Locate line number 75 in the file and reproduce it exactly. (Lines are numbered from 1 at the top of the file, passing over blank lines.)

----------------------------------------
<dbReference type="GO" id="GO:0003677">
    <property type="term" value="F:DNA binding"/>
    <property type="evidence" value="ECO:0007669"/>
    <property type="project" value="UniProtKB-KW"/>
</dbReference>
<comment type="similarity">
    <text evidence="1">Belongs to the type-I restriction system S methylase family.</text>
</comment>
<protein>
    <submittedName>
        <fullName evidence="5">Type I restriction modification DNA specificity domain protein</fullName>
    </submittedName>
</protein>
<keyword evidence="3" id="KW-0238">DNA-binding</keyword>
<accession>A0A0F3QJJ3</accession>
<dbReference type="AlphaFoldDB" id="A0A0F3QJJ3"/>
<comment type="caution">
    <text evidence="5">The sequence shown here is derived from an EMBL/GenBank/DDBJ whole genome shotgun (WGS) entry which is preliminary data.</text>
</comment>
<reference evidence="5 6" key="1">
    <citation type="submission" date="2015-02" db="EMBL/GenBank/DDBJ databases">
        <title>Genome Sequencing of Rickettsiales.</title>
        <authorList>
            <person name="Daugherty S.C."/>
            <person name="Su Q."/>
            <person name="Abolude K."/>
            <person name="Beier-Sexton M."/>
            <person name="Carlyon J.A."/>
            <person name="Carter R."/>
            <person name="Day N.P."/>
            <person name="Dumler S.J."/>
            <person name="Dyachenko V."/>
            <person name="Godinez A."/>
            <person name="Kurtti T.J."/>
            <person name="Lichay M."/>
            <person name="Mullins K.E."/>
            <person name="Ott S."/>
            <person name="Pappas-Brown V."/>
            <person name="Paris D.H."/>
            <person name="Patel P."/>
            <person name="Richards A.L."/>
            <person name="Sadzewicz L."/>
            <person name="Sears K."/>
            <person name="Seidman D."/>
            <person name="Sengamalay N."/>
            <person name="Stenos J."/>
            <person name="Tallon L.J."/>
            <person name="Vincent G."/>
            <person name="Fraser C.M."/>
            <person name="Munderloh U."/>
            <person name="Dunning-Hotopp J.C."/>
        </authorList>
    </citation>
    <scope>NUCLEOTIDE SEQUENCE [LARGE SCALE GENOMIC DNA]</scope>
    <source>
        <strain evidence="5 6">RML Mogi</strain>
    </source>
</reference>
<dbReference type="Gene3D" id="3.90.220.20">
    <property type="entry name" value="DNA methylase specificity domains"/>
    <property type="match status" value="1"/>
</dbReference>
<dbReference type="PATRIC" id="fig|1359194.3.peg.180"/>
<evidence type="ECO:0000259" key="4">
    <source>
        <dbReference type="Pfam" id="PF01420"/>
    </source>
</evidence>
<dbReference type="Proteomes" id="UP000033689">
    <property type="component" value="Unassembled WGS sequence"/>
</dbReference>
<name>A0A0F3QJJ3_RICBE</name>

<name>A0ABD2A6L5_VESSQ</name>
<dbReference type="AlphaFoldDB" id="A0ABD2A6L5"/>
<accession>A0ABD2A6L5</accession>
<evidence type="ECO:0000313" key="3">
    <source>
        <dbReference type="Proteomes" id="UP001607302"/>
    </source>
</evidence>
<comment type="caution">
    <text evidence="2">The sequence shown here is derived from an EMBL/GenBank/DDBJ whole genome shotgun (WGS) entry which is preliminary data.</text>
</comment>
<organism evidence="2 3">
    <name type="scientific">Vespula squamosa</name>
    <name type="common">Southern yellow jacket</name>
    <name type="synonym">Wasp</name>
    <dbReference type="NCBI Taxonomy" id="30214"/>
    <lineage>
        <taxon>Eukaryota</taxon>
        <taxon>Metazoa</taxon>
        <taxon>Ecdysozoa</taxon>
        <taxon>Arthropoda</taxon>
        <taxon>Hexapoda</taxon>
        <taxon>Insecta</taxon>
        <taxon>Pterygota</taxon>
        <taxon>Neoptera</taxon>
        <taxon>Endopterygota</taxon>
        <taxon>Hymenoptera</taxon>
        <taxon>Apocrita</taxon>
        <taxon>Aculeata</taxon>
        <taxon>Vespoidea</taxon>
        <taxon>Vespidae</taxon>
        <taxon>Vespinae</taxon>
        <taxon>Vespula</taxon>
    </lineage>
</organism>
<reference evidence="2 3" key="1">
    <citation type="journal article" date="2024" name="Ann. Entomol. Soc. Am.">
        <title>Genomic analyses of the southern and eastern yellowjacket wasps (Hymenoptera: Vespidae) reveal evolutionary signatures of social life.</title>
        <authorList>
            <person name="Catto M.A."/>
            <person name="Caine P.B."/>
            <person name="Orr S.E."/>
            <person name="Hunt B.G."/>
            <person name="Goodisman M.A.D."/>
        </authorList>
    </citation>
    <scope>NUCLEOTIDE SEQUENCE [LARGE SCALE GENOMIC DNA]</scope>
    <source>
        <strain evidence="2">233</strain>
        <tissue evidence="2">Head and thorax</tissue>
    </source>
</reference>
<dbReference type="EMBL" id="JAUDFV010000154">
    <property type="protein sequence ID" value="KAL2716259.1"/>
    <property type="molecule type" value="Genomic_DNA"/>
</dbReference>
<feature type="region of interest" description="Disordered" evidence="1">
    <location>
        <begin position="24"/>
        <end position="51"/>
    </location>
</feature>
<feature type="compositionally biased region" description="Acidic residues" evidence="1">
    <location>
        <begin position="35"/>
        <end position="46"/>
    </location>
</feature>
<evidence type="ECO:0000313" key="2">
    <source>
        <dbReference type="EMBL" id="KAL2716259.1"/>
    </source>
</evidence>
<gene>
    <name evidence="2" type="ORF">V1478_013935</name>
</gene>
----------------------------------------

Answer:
<accession>A0ABD2A6L5</accession>